Functional Molecules on Surfaces: New Building Blocks for Nano-spintronics
- Valerio Bellini (CNR- Institute of Nanoscience, Modena, Italy)
- Nicolae Atodiresei (Peter Grünberg Institute and Research Center Julich Institute for Advanced Simulation, Germany)
- Paolo Ferriani ( University of Kiel, Germany)
- Stefan Blügel (Forschungszentrum Jülich, Germany)
To apply to this workshop and for more information please visit our official webpage:
Deadline for registration, abstract submission and accomodation reservation postponed to: Sunday 15th July 2012
Quantum computing, ultra-high density magnetic storage, and spintronics are some of the most promising research areas that could lead to major technological breakthroughs [1,2]. Functional magnetic molecules play a key role in these fields since they provide tunable nanometer-size magnetic units, which is an essential requirement for constructing new devices. The occurrence of magnetic hysteresis at the molecular level, due to the quantum phenomenon of slow magnetic relaxation in high-spin single molecule magnets (SMM)  has raised a tremendous scientific interest and has suggested some revolutionary applications [4,5]. Recently, an increasing number of molecules has been successfully sublimated or dry-imprinted in ultra-high vacuum conditions. Among them, a dominant role has been attained by the very robust family of monometallic porphyrins, phthalocyanines, and rare-earth double deckers ; lately complex poly-metallic molecules as Fe4  and Cr-base molecular rings [8,9] have been also deposited by liquid phase or under UHV on Au(111) surfaces.
Density-functional methods have played a crucial role in the characterization of molecules in the gas phase and of molecule-surface systems. The emphasis has been placed on different issues, such as the extraction of the magnetic exchange and spin interaction parameters in polymetallic magnetic molecules by total energy calculations [10,11], the influence that structural rearrangement or chemical modification have on electronic, magnetic and transport properties , or the development of advanced theoretical methodologies in order to properly account for the molecule-surface interaction.
The efforts made in the last few years brought to important advances in this field. First of all, van der Waals dispersion interactions, the inclusion of which is indispensable to correctly characterize adsorption energies and geometries of molecules on surface, have been taken into account from first principles  or by means of simplified parameterizations . Secondly, in order to assess correctly charge-transfer, work-function modifications, molecular orbitals–surface levels alignment and transport across molecule-surface interfaces, methods to correct the incomplete self-interaction cancellation and, in general, account for the electronic correlations beyond local density exchange-correlation functionals have been considered. The use of optimized effective potentials, Hubbard on-site terms, and hybrid functionals, or of the GW approximation are some of the possible approaches towards solutions to these problems [15-19].
Simulations of scanning tunneling microscopy and spectroscopy experiments have demonstrated to be essential for the correct assessment of what is actually measured in experiments on molecules . They provide as well a benchmark validating the computational results and theoretical approximations. Finally, in the transport regime, functional molecules might lead to unique spin filtering capabilities  or tunable (with structural, electric, magnetic or radiative stimuli) conducting channels , and are candidates themselves as future building blocks for electronic nano-devices .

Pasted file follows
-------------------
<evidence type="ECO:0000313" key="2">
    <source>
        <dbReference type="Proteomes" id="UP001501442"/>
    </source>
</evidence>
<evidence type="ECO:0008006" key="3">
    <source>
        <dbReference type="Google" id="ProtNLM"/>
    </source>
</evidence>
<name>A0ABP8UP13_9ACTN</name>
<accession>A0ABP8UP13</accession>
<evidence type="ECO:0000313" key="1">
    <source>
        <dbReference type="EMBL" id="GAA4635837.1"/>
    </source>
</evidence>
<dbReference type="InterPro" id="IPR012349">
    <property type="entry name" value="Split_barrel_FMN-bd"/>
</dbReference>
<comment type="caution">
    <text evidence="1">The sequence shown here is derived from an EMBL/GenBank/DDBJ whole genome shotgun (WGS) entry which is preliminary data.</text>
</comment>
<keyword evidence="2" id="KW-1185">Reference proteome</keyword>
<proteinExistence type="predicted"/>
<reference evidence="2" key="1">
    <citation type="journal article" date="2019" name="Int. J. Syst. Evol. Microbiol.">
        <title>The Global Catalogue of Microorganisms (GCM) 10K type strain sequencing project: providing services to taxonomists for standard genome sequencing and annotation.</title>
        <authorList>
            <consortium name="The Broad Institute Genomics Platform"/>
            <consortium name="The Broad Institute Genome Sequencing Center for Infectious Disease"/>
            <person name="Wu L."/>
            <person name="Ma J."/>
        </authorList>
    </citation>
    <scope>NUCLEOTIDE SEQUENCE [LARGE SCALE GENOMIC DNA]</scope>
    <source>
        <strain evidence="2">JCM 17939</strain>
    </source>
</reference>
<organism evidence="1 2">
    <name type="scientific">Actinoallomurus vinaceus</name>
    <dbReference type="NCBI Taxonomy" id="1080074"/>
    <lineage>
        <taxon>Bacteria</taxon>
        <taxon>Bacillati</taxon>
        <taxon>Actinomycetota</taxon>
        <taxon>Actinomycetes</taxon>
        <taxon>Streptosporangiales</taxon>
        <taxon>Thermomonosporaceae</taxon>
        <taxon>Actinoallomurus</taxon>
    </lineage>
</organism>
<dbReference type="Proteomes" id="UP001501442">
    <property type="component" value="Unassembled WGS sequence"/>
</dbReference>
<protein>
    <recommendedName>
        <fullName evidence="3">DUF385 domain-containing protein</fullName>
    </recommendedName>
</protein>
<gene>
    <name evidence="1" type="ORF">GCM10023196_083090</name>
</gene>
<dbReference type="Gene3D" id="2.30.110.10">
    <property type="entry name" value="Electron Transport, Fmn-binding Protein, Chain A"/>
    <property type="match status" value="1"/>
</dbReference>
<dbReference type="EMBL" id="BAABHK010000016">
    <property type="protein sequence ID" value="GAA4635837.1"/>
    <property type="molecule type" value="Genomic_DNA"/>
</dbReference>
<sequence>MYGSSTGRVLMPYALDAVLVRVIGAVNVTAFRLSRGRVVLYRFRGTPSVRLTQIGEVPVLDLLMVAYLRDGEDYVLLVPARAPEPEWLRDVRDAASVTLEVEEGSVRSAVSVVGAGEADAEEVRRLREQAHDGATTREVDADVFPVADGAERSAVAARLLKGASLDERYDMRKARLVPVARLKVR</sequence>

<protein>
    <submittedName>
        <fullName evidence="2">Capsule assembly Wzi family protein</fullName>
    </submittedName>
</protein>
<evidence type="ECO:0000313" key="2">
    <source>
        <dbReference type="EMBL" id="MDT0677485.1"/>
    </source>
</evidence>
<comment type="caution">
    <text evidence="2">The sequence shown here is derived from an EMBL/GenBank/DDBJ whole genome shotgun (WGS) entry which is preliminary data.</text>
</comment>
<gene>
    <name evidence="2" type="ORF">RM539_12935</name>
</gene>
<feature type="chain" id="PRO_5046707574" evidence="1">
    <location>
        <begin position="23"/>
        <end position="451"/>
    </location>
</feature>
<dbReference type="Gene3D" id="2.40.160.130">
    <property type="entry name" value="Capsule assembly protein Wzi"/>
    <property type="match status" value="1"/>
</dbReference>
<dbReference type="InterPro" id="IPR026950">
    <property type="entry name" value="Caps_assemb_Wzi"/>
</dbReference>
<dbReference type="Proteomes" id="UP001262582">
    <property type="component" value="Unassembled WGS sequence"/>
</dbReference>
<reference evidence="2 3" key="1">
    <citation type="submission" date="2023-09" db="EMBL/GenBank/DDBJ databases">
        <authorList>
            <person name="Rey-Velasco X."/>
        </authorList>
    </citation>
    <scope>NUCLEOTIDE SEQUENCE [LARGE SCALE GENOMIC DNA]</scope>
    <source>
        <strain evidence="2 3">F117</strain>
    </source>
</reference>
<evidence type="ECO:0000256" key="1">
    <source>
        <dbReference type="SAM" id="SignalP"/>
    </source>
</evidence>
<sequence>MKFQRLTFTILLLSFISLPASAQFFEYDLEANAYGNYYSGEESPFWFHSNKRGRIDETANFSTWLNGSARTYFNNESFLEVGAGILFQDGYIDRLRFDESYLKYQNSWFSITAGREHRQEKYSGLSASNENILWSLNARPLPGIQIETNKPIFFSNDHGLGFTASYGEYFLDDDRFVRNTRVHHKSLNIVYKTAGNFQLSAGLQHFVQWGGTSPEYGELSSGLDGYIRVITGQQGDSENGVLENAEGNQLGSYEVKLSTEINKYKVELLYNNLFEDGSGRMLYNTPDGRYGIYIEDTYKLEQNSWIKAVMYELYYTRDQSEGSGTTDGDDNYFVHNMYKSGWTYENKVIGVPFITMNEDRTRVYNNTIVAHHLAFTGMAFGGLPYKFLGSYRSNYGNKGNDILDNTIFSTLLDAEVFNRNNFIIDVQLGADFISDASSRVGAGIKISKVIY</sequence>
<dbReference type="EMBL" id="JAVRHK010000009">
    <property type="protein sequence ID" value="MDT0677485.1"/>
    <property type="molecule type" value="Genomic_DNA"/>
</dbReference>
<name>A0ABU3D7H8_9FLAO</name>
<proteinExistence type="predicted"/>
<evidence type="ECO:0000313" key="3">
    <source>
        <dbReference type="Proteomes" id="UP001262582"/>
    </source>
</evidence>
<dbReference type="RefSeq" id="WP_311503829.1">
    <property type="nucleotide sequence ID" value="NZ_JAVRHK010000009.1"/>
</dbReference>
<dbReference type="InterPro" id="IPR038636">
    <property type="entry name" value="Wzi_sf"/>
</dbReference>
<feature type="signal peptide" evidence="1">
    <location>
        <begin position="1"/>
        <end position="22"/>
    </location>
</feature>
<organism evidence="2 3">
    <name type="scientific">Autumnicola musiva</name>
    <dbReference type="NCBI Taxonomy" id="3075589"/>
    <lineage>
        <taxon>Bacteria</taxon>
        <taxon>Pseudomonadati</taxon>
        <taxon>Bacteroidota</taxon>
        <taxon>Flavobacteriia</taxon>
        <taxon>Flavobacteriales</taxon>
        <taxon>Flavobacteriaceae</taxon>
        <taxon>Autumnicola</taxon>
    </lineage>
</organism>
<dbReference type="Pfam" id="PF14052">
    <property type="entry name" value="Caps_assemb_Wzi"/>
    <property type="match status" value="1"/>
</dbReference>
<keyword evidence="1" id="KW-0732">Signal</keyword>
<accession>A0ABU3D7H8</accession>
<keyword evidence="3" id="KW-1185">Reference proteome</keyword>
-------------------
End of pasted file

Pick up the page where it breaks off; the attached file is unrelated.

Spin-dependent effects and interactions play a very significant role in current research in nanoscience. The study of the electron spin degrees of freedom at the molecular scale has conveyed an increasing attention both from fundamental and technological points of view. Much effort is devoted nowadays to the integration of novel functional metalorganic molecules with tailored electronic and magnetic properties into traditional solid-state nano-electronic devices. Such a integration faces several major challenges. First, the molecules must be addressable by external stimuli in order to function as working molecular spintronic devices. Second, to be technologically appealing, the molecules must be organized on solid surfaces or wired to metal electrodes in a controlled fashion. Third, scanning probe microscopy techniques, which are key experimental tools due to their capability to address and manipulate molecules individually, require comparison with reliable electronic structure calculations for an unambiguous interpretation and understanding of their experimental data. The theoretical characterization of the above issues is clearly a fundamental step that the scientific community is challenged with. A correct description of the complex atomic, electronic, and magnetic structure, their energy barriers and the response to external stimuli of the systems requires the use of accurate, yet feasible from the computational point of view, methodologies, which represent a real challenge for today’s theoretical, simulation and computational research.
This Workshop represents a novel and timely effort that aims to bring together leading theoretical scientists working in the above fields and meets the urge to integrate more tightly the computational chemistry and computational physics communities, historically prone to tackle different, and from time to time divergent, research pathways. Few key experimentalists involved in the synthesis of novel functional magnetic molecules and in the study of molecule-surface systems by scanning probe and synchrotron radiation experiments have been also invited, in order to set the stage and frame of challenges.
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